On September 14, a South Korean court issued an arrest warrant for Terraform Labs founder Do Kwon. The South Korean government also revoked his passport and placed him on a no-fly list. Senior Terraform Labs officials are also on the no-fly list. The warrant is part of an ongoing probe into Do Kwon, Terraform Labs, and the algorithmic stablecoin TerraUSD and paired coin LUNA.
TerraUSD lost its peg in May 2022, causing a meltdown in its ecosystem, $60 billion in losses, and a shockwave throughout the entire digital asset ecosystem.
At the time, Do Kwon proposed minting more LUNA in an effort to restore the peg. He also backed a proposal to fork UST and LUNA into Terra Classic and LUNA Classic.
The meltdown led to a general sell-off in digital asset markets. It also triggered a chain of events that led to the bankruptcy of big-name organizations like Celsius Network, Three Arrows Capital, and Voyager Digital.
Some DeFi lending platforms like Celsius Network were caught shuffling user funds to the Terraform Labs-backed platform Anchor Protocol. Celsius Network did manage to pull half a billion dollars out of Anchor before the whole thing collapsed, but not before damage was done and it lost a considerable amount of clients’ trust.
Terraform Labs also faces challenges like the United States’ SEC’s allegations that it sold unregistered securities. A U.S. Court of Appeals ordered Terraform Labs to cooperate with the investigation in June 2022.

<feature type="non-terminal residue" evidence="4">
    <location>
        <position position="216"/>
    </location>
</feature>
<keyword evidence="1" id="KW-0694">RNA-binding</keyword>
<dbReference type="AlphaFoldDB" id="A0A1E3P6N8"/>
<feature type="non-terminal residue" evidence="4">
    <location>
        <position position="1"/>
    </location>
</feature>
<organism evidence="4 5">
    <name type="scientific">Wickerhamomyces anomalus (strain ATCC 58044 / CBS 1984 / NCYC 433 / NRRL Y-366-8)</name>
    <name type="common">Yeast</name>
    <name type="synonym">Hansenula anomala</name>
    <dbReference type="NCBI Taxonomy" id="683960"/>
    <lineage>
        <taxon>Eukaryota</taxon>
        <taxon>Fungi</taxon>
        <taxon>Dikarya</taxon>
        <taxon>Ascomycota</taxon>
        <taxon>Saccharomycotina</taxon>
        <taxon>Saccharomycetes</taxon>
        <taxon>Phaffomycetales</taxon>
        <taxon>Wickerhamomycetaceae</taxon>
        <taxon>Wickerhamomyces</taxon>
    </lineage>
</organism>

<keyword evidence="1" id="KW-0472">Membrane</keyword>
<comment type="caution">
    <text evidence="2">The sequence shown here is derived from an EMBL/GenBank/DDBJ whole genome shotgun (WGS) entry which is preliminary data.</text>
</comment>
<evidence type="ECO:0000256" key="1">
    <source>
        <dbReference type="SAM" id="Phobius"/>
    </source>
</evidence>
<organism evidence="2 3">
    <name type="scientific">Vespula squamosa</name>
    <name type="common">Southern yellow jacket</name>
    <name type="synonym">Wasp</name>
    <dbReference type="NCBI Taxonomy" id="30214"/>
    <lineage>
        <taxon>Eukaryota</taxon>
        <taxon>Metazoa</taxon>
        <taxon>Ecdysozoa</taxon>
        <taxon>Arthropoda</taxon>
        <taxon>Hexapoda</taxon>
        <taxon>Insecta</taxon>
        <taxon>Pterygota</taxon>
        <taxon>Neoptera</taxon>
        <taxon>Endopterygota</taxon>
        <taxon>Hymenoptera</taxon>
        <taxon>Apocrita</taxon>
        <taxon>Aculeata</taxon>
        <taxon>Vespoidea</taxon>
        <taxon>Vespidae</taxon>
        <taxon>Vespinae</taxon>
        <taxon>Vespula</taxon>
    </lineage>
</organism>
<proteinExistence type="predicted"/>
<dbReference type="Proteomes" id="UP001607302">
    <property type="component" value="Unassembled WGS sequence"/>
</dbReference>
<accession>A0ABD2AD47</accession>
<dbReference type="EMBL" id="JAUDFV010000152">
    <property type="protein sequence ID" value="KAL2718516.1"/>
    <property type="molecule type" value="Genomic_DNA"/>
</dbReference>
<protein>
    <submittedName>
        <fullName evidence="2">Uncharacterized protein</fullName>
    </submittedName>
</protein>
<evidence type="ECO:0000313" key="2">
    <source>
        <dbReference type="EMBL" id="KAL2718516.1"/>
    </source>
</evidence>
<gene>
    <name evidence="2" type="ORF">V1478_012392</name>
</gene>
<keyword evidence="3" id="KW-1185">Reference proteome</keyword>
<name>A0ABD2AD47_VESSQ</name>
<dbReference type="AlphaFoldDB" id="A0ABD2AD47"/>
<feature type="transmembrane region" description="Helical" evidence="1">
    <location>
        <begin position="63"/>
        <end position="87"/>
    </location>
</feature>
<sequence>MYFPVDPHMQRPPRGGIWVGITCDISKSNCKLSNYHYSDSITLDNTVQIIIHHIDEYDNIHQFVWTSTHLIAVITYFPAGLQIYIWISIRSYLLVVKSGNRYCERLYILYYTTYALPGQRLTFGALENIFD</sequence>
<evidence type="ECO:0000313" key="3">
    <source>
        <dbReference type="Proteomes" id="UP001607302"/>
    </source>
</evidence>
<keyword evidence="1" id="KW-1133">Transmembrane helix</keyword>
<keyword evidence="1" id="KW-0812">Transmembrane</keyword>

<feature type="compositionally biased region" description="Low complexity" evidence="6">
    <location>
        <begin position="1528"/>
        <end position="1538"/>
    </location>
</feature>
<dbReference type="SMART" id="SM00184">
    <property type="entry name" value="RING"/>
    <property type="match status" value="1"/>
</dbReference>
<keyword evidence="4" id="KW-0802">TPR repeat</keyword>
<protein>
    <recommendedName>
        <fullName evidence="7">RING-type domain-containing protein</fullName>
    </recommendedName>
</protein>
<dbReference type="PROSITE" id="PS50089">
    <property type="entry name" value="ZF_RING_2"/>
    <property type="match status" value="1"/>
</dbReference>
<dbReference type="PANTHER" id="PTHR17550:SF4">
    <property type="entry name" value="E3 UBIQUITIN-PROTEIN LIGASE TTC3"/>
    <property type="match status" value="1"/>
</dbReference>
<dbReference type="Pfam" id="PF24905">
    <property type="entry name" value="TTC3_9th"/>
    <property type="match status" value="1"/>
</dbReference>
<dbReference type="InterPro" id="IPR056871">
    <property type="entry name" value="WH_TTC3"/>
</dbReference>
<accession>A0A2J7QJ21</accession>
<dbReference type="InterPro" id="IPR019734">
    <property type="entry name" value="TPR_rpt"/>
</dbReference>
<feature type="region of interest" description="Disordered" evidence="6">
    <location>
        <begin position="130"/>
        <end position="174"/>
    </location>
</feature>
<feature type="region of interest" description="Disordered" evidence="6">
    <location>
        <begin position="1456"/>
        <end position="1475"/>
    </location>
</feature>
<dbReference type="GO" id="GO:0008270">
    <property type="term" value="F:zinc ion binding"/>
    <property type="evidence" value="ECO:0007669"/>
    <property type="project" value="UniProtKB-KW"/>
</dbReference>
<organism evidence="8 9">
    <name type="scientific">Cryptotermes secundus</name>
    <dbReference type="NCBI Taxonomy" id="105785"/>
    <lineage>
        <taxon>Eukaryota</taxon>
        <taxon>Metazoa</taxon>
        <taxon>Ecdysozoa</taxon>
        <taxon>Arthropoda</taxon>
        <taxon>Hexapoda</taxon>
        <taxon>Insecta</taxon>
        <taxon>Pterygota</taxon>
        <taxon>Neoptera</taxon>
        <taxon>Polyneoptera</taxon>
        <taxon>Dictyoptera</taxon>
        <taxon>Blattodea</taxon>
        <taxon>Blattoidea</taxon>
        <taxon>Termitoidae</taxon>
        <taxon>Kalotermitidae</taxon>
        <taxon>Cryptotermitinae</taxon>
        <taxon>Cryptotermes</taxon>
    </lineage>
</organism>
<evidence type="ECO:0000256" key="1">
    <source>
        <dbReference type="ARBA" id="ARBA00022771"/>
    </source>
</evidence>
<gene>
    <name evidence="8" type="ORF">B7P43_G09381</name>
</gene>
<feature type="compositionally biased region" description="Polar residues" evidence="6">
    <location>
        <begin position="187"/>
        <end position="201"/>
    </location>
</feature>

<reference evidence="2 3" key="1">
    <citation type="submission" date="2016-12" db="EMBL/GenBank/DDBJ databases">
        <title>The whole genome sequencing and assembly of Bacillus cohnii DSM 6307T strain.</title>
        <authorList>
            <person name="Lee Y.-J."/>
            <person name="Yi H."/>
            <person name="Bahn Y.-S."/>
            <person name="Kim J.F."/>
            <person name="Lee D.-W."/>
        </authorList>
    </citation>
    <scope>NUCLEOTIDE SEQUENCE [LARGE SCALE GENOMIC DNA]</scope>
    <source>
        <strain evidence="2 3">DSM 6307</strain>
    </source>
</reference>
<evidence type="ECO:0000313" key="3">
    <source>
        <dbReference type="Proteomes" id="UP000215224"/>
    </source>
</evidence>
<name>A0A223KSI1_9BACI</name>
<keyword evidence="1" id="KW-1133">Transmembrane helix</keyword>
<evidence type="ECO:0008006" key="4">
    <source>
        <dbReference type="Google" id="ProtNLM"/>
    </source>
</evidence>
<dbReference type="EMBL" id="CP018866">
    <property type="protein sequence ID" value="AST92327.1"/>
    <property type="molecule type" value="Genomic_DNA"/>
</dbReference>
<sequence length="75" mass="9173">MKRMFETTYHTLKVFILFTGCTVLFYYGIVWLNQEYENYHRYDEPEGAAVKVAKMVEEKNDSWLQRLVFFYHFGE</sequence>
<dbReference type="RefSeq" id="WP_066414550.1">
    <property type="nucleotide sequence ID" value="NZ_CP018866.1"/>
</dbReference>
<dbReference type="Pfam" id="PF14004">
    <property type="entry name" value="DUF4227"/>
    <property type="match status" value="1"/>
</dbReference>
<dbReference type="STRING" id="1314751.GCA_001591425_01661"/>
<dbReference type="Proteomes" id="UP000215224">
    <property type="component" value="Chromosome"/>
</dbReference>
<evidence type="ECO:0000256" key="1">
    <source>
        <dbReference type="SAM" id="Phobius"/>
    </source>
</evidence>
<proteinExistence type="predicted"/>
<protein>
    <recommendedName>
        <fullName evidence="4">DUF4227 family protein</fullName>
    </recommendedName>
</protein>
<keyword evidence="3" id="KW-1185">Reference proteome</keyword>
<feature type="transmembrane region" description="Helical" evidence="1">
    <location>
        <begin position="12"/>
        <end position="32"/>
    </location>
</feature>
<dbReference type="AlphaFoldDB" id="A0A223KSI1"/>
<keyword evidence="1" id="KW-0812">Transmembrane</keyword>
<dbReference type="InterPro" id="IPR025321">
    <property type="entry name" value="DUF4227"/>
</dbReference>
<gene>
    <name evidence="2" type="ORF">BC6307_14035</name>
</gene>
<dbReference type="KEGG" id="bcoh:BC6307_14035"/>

Terraform Labs had appealed on the grounds that an SEC employee had improperly served Do Kwon papers at a crypto industry event in New York City and U.S. authorities had no jurisdiction over Do Kwon, a South Korean national – arguments that the Court of Appeals rejected. The ruling indicates that, to the best of the Court of Appeals’ understanding, 15% of Terraform Labs’ Mirror Protocol resided in the United States.
Mirror Protocol ran on the theory that investors could trade tokens that “mirrored” the price of stock in publicly traded companies like Apple or Tesla. The SEC could easily deem these tokens securities even though they aren’t actual shares in companies.
Even though the Court of Appeals ruled in the SEC’s favor, the incident at the Messari’s Mainnet event upset crypto industry insiders. Ryan Selkis was upset that the person who served Do Kwon the court papers showed up at the event without even obtaining a ticket. He accused regulators of being disinterested in learning about crypto.
Do Kwon filed a lawsuit soon afterward, alleging that the papers had been improperly served by an SEC contractor called Cavalier Courier & Process Service. The lawsuit had this to say about the incident:
“Hiring a “Cavalier” process to approach Mr. Kwon in public, and announce the purpose of his approach, at a summit attended by more than 2,000 people was, at worst, an intentionally brazen display meant to publicly intimidate and embarrass, and at best reckless, creating social media and press speculation about the incident within minutes of the attempted service of process.”
A spokesperson for South Korea noted that Do Kwon is currently residing in Singapore. South Korea indicated that it may get Interpol involved. Do Kwon said that he moved to Singapore for his family’s safety in the wake of the TerraUSD collapse in which investors lost billions of dollars, not to dodge investigators.